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 Post subject: International Space Station undocking delayed
PostPosted: 24 Sep 2010, 16:11 
Aviation Council

Joined: 28 Feb 2007, 17:37
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Three crew members have returned to the International Space Station after the Russian Soyuz capsule due to take them home failed to undock. 24 September 2010

The two Russians and one American had been due to return to Earth when computers signalled a technical problem with the hermetic seals.

Their descent has now been postponed until Saturday.

Russia's space agency says checks show the station is sealed and it is unclear why a false signal was sent out.
Continue reading the main story

"The preliminary analysis based on technical expertise shows that the on-board computer received a false signal that the hermetic seal was missing, after the door between the capsule and the space station was closed," Roscosmos chief Anatoly Perminov told reporters at mission control in Korolyov, near Moscow.

"We have carried out all necessary checks today on the hermetic sealing of the station and they show that the station is sealed.

"We need to figure out completely the reason for the false signal and fully guarantee that the moving processes of the operation are safe."

Nasa said the crew had found a small piece of damaged equipment and experts were trying to work out whether this was causing the problem.

Nasa will be watching developments particularly closely because next year its space shuttle will be taken out of service, the BBC's Richard Galpin reports from Moscow.

The only way to get Nasa astronauts to the International Space Station and back will be on board Russian Soyuz capsules, our correspondent says.
'No reason to rush'

The new scheduled time for the spacecraft's descent is about 0520 GMT on Saturday, according to Roscosmos official Alexei Krasnov.

The three crew members due to return are Russia's Alexander Skvortsov and Mikhail Korniyenko, and Nasa's Tracy Caldwell Dyson.

All three arrived on the ISS on 4 April, travelling up on the same Soyuz capsule.

Mr Perminov said they were in good health.

"We could have done it [the undocking] today but we need extra time to avoid further risks," he added.

"There is no reason to rush. The most important thing is the guarantee the safety of the crew."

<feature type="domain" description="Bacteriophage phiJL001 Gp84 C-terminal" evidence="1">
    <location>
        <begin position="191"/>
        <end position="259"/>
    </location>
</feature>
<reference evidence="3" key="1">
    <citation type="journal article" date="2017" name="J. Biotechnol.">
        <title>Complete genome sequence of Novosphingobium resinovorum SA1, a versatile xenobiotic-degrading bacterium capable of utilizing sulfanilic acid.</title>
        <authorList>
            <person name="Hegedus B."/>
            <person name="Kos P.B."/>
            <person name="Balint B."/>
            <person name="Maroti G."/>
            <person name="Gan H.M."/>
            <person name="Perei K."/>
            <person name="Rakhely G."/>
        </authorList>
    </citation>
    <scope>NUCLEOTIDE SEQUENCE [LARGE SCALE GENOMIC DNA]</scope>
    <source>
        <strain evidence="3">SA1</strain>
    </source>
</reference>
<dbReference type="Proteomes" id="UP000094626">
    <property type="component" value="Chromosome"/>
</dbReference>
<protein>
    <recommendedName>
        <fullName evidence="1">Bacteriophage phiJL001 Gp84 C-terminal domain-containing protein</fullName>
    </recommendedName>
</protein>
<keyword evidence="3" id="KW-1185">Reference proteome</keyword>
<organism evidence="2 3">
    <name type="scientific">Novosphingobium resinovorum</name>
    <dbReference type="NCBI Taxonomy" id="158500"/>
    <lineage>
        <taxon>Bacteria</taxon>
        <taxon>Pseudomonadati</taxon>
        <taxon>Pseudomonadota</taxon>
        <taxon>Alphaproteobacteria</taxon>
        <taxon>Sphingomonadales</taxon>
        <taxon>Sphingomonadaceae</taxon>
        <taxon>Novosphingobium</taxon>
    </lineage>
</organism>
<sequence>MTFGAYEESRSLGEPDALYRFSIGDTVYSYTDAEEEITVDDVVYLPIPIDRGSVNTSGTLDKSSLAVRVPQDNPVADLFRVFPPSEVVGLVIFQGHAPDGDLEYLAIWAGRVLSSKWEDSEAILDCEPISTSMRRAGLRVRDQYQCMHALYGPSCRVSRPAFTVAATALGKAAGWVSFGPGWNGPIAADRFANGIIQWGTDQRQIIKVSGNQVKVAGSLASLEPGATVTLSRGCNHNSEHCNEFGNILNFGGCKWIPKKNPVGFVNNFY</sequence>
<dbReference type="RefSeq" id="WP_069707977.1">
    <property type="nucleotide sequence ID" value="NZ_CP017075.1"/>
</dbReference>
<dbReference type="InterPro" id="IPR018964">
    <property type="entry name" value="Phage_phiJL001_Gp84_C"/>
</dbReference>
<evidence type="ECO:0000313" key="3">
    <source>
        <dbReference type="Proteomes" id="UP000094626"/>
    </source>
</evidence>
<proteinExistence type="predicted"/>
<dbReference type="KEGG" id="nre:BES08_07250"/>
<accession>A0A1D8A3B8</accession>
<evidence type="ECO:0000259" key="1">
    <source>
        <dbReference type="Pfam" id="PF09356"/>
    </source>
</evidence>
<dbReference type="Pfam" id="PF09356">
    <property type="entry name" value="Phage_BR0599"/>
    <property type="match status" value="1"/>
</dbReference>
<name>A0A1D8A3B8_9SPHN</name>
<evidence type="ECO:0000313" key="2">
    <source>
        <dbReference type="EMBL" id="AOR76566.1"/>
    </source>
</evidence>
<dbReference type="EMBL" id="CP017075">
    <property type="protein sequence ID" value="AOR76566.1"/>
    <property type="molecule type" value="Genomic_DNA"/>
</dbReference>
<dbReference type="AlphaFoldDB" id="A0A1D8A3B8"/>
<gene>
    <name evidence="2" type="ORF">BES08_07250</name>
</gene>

Due to remain on the ISS are Russia's Fyodor Yurchikhin and two other Nasa astronauts, Doug Wheelock and Shannon Walker.

From: BBC

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 Post subject: Re: International Space Station undocking delayed
PostPosted: 30 Aug 2012, 10:07 
Health and Medical Moderator

Joined: 12 Jul 2012, 18:52
Posts: 218
Crew Makes Final Preps for Thursday’s Spacewalk



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Flight Engineers Suni Williams and Aki Hoshide worked inside the Quest Joint Airlock configuring their spacesuits and tools for a spacewalk scheduled to begin at 8:15 a.m. EDT Thursday. Flight Engineer Joe Acaba reviewed robotics procedures. He will assist the spacewalkers from inside the station as the Canadarm2 operator. All three astronauts also spent time reviewing procedures with experts on the ground. NASA TV coverage starts at 7 a.m.

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The main tasks for Thursday’s 6.5 hour spacewalk include replacing a main bus switching unit, routing power cables and replacing a Canadarm2 camera. If time allows the two spacewalkers may also install protective covers on a pressurized mating adapter, remove and replace more cameras and check on the Zarya module’s power data grapple fixture.

On the Russian side of the International Space Station, the other three Expedition 32 crew members stayed busy with science and maintenance.

Commander Gennady Padalka started his morning measuring his body mass. Then he moved on and replaced batteries in the Zvezda service module.

Padalka also assisted Flight Engineer Sergei Revin with the Typologia experiment. The Russian experiment observes how a crew member adapts and works in microgravity. Revin earlier measured his body mass then worked on the Cascad experiment.

› Read about Typologia
› Read about Cascad

Flight Engineer Yuri Malenchenko worked on a couple of ongoing Russian science experiments and updated the inventory management system. He also measured his body mass, audited medical kits and checked sensors.

source: http://www.nasa.gov/mission_pages/stati ... index.html


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